We include products we think are useful for our readers. If you buy through links on this page, we may earn a small commission. Here’s our process.
Whether you’re thinning on top, dealing with hair breakage or loss, or just want to get through that growing out phase faster, you don’t necessarily need to run to the nearest doc to achieve Rapunzel status. We turned to the experts for their best natural hair growth tips. Turns out, the nutrients we eat, the supplements we take, the shampoo we use, and a few other at-home tricks can help your hair go the distance.
Check out these simple hair growth remedies to strengthen and lengthen your strands, plus extra info on options you can chat with a doc about.
Your hair grows out of your follicles. According to the American Academy of Dermatology (AAD), the average person has about 100,000 follicles on their scalp. You are born with all of the follicles you will have in your lifetime.
Each hair starts as a root inside the follicle. Then, blood in your scalp nourishes the root, and the root creates more cells. It keeps growing until it passes through an oil gland and pokes out of your skin.
There are three phases to hair growth:
- Anagen phase. This is growth phase and can last for several years.
- Catagen phase. This is the transition phase when the follicle decreases in size. This affects less than 10 percent of the hairs on your head at a time.
- Telogen phase. This is the resting phase and affects 5 to 10 percent of your hair at a time.
The phases are controlled by complex processes in your body that aren’t yet fully understood.
There are *so* many potential culprits behind hair loss, thinning, excessive shedding, and sluggish hair growth:
- Stress. It’s time to download that meditation app.
- Autoimmune reactions. You may already associate conditions like alopecia areata with hair loss, but conditions like lupus and celiac disease can make your strands thinner or go AWOL. Some diseases can cause bald patches.
- Vitamin or nutritional deficiencies. These can cause shedding, thinning, or breakage.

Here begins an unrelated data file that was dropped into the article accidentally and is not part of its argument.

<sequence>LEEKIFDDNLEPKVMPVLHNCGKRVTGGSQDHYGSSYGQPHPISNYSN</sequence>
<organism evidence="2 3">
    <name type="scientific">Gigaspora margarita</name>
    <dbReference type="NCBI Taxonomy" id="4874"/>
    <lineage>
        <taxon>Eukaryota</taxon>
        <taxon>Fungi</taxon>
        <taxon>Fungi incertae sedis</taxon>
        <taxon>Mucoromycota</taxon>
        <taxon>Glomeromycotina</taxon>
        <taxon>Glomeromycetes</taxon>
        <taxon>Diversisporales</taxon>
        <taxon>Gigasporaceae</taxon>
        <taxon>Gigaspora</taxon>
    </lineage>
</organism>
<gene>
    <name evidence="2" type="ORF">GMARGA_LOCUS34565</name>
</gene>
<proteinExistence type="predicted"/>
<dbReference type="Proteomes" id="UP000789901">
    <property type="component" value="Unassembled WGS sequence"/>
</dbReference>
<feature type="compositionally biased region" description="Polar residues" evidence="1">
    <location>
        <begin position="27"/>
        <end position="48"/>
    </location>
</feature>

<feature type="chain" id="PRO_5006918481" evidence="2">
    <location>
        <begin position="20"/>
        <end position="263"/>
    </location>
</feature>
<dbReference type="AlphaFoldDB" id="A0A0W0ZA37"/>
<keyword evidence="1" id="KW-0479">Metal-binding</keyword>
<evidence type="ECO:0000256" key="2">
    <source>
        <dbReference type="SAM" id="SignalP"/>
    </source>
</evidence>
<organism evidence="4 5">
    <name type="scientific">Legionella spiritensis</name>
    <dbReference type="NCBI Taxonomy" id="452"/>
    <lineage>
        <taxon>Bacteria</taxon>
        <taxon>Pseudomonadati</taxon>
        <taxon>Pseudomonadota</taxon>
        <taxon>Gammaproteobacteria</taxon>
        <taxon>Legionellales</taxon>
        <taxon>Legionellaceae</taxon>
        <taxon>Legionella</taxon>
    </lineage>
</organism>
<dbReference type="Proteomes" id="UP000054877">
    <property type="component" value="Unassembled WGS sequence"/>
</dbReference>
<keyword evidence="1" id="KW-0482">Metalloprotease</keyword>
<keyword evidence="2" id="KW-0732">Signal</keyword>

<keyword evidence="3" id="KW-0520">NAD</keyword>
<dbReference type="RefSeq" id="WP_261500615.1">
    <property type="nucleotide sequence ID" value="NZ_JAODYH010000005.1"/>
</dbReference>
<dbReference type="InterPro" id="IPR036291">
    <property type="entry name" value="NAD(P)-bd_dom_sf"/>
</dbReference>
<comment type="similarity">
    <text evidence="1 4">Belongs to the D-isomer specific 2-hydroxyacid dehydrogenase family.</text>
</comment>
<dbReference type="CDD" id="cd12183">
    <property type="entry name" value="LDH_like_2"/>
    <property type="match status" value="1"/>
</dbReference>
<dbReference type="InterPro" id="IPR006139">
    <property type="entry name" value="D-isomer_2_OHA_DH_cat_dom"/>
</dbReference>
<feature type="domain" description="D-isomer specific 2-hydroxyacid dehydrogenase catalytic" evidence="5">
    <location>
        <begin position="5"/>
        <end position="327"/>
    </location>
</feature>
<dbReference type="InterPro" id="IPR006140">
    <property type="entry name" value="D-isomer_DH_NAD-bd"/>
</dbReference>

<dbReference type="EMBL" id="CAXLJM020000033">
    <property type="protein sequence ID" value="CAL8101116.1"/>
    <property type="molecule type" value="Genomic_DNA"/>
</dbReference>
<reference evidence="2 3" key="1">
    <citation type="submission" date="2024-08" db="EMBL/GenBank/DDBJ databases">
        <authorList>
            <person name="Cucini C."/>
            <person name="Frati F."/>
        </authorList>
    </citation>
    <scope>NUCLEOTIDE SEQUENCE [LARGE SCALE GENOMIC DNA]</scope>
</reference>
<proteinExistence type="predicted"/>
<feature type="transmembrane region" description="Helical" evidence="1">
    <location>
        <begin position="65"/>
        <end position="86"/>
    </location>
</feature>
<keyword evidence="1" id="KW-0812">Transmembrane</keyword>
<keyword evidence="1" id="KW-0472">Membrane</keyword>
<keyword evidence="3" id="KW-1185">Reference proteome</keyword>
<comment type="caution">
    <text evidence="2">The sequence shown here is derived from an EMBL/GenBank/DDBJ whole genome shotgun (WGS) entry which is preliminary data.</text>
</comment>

- Weight loss of more than 20 pounds. Restrictive diets and sudden weight loss are linked to a condition known as acute telogen effluvium.
- Surgery with anesthesia. Having surgery can cause telogen effluvium.
- COVID-19. Telogen effluvium can occur after a COVID-19 infection.
- Fungal infections. A ringworm infection of the scalp can cause bald spots.
- Hormonal changes or imbalances. Pregnancy and birth, birth control pills (starting or stopping), and menopause can totally trigger hair changes.
- Harsh hair products. Some shampoos contain ingredients that strip your hair of natural oils.
- Overstyling or processing. You *might* have to chill with the bleach. Trichorrhexis nodosa causes hair loss or breakage due to fragile hair, and can be caused by chemicals, pulling your hair too tight, or genes.
- Thyroid conditions. Hair loss or thinning may develop slowly with hyperthyroidism and hypothyroidism.
- Certain medications. Chemotherapy drugs, gout medication, antibiotics, and certain antidepressants are just some of the possibilities.
- It’s hereditary. Yup, it could just be in your DNA.
1. De-stress your tresses
Studies have found stress can be a major trigger for hair loss, and it manifests in three types:
- Telogen effluvium (TE). Telogen effluvium happens when the hair stops in a growth cycle. You may notice more shedding hair all over your scalp. Your hair starts to regrow but the shedding can last for several months.
- Alopecia areata (AA). An autoimmune disease where your immune system attacks your follicles. Many autoimmune diseases can be triggered by stress. Alopecia areata causes discrete patches of hair loss.
- Trichotillomania. A hair-pulling disorder that’s considered an impulse control disorder. Trichotillomania usually begins in your teens.
The good news: Stress-induced hair loss is likely not permanent. The recovery period depends on which stage of hair growth your stress decided to stall: The anagen phase (aka the growing phase) can last 2 to 5 years, while the telogen or resting phase lasts about 3 months.
So what can you do? You can eat a healthy diet and try topical treatments to stimulate hair growth, but to get to the root of the problem, you’ll need to manage your stress. If you feel you’re unable to manage your stress, reach out to a therapist.